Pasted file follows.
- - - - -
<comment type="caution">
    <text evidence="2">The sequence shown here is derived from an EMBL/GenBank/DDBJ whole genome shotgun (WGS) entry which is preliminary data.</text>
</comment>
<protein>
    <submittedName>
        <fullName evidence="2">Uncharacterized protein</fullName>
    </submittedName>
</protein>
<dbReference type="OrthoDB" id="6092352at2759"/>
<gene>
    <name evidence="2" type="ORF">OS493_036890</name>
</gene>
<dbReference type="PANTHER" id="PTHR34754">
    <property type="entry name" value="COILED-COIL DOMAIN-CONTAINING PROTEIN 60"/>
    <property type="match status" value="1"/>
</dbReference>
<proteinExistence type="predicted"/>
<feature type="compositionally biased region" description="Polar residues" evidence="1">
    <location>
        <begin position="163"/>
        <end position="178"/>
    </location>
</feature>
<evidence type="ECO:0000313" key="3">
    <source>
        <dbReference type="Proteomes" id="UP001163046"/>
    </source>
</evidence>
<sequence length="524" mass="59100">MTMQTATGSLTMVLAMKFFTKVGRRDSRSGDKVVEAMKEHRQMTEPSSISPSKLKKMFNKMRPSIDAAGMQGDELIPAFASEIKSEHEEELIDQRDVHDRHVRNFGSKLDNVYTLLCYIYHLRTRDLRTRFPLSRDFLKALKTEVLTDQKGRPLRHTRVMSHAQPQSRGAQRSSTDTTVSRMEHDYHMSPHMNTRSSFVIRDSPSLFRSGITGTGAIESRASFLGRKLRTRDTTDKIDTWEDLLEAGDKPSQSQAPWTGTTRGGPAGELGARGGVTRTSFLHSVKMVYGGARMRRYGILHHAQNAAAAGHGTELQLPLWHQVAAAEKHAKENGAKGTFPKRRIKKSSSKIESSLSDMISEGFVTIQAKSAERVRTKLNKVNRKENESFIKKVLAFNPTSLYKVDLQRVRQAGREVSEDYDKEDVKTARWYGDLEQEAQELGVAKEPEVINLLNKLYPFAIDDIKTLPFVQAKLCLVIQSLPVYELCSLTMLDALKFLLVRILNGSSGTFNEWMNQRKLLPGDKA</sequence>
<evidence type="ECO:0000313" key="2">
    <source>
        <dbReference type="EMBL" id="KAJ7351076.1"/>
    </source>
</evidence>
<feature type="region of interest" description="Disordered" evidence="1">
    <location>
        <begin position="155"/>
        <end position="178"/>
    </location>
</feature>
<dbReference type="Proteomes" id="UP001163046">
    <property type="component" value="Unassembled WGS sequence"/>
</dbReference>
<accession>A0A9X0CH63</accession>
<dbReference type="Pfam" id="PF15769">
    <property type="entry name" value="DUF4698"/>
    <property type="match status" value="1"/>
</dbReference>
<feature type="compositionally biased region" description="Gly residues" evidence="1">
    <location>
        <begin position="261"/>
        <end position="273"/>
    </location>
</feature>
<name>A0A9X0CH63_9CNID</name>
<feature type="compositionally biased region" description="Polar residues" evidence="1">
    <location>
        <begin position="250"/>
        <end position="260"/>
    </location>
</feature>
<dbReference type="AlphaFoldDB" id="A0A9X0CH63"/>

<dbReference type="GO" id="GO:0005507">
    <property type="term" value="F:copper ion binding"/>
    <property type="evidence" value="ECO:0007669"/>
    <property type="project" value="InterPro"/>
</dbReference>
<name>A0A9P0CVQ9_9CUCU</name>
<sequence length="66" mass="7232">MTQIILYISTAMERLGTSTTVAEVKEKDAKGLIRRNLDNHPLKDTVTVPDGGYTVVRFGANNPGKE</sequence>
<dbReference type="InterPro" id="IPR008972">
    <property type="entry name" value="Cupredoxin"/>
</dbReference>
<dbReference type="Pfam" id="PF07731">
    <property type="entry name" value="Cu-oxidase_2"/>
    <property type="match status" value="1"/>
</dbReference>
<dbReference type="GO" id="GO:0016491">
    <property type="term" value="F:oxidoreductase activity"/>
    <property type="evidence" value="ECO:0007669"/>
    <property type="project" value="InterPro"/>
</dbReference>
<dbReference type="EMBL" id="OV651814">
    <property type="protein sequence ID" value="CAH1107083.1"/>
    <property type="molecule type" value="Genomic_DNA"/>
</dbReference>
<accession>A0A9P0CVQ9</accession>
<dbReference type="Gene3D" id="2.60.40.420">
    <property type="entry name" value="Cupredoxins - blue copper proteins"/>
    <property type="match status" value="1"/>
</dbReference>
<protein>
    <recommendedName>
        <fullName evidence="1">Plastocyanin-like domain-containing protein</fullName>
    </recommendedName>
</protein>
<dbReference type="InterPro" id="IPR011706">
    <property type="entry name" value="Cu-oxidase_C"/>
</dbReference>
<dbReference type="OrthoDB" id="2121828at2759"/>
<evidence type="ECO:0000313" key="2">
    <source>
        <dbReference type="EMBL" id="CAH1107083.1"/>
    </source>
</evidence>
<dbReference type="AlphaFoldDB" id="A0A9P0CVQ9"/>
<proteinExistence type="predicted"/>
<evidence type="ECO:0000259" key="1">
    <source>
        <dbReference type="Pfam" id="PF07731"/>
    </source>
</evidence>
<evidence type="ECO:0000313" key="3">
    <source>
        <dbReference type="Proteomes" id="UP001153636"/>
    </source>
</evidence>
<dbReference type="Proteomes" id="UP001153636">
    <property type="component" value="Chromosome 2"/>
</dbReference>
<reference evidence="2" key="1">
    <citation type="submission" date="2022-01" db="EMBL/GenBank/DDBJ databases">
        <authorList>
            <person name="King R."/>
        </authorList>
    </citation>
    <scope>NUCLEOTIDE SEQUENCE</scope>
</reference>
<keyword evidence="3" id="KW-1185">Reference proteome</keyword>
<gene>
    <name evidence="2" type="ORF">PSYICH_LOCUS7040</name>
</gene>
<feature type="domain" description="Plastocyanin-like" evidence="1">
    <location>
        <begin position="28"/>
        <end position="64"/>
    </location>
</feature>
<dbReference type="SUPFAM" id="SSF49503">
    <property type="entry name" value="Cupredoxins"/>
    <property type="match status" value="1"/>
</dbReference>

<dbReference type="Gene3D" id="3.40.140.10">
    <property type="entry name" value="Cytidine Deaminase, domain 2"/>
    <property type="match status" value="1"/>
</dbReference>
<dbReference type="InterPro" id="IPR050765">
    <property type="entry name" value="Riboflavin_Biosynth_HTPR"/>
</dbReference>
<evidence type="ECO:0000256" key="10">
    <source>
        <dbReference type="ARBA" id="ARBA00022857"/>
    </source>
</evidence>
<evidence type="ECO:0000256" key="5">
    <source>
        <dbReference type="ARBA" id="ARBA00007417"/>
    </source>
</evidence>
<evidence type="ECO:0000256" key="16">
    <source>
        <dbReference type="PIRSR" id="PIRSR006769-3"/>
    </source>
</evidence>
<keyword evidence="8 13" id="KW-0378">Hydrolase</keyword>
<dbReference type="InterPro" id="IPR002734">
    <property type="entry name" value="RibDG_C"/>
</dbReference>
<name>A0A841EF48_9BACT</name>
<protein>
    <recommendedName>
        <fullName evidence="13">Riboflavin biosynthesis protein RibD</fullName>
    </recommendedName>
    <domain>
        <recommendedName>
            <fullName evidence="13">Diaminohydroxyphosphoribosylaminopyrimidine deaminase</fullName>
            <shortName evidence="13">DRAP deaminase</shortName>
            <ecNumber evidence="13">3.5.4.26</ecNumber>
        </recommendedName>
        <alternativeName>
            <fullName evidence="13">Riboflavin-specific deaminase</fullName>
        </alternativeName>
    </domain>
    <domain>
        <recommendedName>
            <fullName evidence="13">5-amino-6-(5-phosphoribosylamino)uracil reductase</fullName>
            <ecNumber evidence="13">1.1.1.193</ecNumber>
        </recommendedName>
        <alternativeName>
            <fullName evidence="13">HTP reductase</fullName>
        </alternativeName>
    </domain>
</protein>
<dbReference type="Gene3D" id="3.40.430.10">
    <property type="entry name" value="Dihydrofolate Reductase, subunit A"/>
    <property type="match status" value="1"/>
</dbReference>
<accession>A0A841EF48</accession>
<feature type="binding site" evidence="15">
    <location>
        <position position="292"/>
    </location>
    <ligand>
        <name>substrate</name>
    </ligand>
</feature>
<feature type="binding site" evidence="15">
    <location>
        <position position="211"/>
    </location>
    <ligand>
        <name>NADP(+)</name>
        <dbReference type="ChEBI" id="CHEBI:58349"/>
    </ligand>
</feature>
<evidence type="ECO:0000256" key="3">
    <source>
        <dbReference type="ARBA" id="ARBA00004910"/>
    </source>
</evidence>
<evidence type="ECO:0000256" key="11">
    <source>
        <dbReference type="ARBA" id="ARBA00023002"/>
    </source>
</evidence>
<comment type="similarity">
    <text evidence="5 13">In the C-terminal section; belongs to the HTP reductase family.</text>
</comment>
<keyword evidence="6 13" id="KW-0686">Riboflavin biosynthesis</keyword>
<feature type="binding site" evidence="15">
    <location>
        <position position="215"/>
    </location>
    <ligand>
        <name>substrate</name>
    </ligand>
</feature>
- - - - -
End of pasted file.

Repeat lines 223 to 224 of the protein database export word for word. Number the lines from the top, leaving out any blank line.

    </source>
</evidence>